Stanford University researchers have developed a nanoparticle vaccine that has shown in mouse studies to effectively build coronavirus immunities.
Stanford scientists transformed tonsils into immunology labs in a dish, aiding research to develop vaccines for COVID-19, the flu and other diseases.
The Pfizer and Moderna COVID-19 vaccines are the first to use the RNA coding molecule to prompt our bodies to fight the virus. Here's how they work.
Understanding similarities between the Nipah virus and COVID-19 could provide clues for avoiding future novel virus outbreaks.
Stanford Medicine’s early development of testing for COVID-19 infection and antibodies helped guide government responses and stem local spread of the virus.
There's a voracious appetite for information on how SARS-CoV-2, the virus responsible for the COVID-19 pandemic, works. Here it is, in a single package.
How Stanford Medicine ramped up in the spring of 2020 to cope with a coming global pandemic and learned how to brace for the next wave of COVID-19 patients.
A Stanford research team is tasked with assessing the COVID-19 infection crisis inside California’s prisons and providing strategies to contain the virus.
Stanford researchers and colleagues have invented a genetic safety mechanism that can deactivate transplanted cells if they change in a problematic way.
Two recent Stanford-led studies show the value of tweaking vaccines to enlist the entire immune system — not just part of it — in preventing HIV infection.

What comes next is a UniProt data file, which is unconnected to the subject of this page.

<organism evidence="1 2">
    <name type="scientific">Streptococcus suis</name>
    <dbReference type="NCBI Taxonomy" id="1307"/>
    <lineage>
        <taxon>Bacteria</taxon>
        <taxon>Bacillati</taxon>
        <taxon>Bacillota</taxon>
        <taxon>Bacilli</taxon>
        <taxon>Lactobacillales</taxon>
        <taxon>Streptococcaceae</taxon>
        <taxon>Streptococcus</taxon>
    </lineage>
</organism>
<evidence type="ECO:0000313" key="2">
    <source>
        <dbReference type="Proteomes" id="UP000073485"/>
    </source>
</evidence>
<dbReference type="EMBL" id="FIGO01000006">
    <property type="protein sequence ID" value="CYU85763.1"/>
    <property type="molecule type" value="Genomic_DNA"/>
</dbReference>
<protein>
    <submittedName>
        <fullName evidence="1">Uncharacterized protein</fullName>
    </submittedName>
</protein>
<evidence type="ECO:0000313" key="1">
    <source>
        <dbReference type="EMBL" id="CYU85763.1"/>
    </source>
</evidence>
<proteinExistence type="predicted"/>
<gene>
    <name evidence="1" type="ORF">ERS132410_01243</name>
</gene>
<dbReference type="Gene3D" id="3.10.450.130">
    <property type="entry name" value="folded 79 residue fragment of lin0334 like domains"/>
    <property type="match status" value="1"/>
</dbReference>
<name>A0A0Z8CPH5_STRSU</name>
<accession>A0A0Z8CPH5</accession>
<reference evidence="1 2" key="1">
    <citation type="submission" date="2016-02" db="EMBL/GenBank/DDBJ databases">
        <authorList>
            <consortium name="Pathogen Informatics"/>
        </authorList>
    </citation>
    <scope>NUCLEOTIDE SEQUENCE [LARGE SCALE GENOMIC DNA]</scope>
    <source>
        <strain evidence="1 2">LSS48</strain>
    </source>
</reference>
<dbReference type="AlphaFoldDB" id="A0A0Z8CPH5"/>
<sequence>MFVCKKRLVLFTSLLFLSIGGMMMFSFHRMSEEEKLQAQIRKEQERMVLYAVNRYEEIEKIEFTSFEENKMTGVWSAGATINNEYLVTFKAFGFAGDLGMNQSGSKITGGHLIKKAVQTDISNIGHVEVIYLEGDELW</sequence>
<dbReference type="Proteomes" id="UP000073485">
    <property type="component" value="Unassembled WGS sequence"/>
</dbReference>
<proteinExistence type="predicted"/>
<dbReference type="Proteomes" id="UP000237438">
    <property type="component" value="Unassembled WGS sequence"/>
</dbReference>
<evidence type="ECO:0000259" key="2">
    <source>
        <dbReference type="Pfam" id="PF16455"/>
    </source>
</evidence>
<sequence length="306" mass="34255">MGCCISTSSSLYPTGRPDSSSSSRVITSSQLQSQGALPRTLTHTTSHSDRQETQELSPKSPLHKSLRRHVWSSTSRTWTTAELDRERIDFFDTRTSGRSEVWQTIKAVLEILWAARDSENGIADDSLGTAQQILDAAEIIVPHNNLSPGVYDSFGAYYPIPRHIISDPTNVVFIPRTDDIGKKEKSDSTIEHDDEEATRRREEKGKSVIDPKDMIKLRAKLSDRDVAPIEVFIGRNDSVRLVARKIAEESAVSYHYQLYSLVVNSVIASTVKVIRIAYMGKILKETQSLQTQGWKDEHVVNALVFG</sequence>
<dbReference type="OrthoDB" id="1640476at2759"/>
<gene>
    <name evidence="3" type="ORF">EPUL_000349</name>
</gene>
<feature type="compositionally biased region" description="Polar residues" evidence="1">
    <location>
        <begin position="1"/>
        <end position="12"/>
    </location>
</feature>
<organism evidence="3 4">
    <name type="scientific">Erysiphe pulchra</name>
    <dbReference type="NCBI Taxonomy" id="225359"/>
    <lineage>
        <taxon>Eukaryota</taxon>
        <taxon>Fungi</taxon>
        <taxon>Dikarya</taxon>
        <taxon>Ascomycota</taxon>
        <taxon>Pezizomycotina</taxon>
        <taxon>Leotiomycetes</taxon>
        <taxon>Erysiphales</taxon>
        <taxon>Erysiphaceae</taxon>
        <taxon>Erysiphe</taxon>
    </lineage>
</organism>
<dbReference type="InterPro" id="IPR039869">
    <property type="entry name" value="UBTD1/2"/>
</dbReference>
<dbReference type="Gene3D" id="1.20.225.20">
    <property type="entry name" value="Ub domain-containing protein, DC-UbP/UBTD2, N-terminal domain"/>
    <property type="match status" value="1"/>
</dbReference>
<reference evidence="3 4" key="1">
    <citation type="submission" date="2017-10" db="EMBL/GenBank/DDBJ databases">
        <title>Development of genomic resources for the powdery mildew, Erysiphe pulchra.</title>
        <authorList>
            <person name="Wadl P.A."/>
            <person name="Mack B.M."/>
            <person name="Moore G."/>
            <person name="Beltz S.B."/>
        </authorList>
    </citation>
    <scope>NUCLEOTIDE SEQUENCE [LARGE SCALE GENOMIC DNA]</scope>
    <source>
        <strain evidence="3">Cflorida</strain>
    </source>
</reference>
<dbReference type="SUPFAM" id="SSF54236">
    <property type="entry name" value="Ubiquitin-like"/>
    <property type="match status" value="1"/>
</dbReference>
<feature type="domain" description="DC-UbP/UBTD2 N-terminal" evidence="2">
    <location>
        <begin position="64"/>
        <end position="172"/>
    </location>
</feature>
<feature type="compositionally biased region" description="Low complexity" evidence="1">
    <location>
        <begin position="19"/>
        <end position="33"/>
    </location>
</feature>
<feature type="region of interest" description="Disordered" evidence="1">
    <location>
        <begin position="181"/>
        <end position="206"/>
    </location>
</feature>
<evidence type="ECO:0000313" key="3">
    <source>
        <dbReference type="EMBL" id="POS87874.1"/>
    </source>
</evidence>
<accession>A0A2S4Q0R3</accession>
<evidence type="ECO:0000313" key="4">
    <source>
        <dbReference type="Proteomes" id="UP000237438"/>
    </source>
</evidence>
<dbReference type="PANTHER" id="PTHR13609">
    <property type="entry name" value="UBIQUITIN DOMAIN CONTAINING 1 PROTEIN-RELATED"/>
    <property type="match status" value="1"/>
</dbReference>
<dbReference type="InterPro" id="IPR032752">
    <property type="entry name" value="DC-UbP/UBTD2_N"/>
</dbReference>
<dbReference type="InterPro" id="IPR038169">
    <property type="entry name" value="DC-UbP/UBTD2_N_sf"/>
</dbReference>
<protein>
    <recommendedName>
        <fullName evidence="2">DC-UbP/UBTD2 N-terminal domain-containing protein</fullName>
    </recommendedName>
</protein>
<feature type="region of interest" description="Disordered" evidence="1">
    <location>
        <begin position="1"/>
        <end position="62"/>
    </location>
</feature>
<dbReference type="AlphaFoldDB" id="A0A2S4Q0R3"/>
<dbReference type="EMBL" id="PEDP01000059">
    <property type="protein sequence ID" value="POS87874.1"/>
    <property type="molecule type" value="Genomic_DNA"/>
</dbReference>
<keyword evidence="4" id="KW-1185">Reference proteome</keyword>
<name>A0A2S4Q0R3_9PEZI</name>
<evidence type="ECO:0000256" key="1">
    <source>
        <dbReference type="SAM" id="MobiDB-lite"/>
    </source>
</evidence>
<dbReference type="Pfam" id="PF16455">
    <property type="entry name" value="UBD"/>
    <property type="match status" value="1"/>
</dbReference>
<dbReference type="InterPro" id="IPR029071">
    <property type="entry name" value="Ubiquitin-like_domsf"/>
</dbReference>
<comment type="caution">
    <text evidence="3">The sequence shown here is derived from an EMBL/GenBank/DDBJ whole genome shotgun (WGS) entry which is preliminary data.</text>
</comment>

A NOVA special featured Rhiju Das and the OpenVaccine project, in which gamers help scientists find an RNA molecule configuration for a COVID-19 vaccine.
Stanford scientists have taken important steps toward figuring out how to use immune therapy for a group of severe pediatric brain tumors.
The Stanford Clinical Virology Laboratory is ramping up capacity for its coronavirus diagnostic test, which can deliver results in 24 hours.
Scientists found a sneaky way to stop cold viruses from replicating in mammalian cells by disabling a protein not in the virus but in the cells they infect.
Mammalian cells use a label to distinguish self from non-self circular RNA molecules. Foreign molecules can trigger anti-cancer immune responses.
In a recent Stanford podcast, food allergy expert Kari Nadeau explains the latest research on predicting, preventing and treating allergies.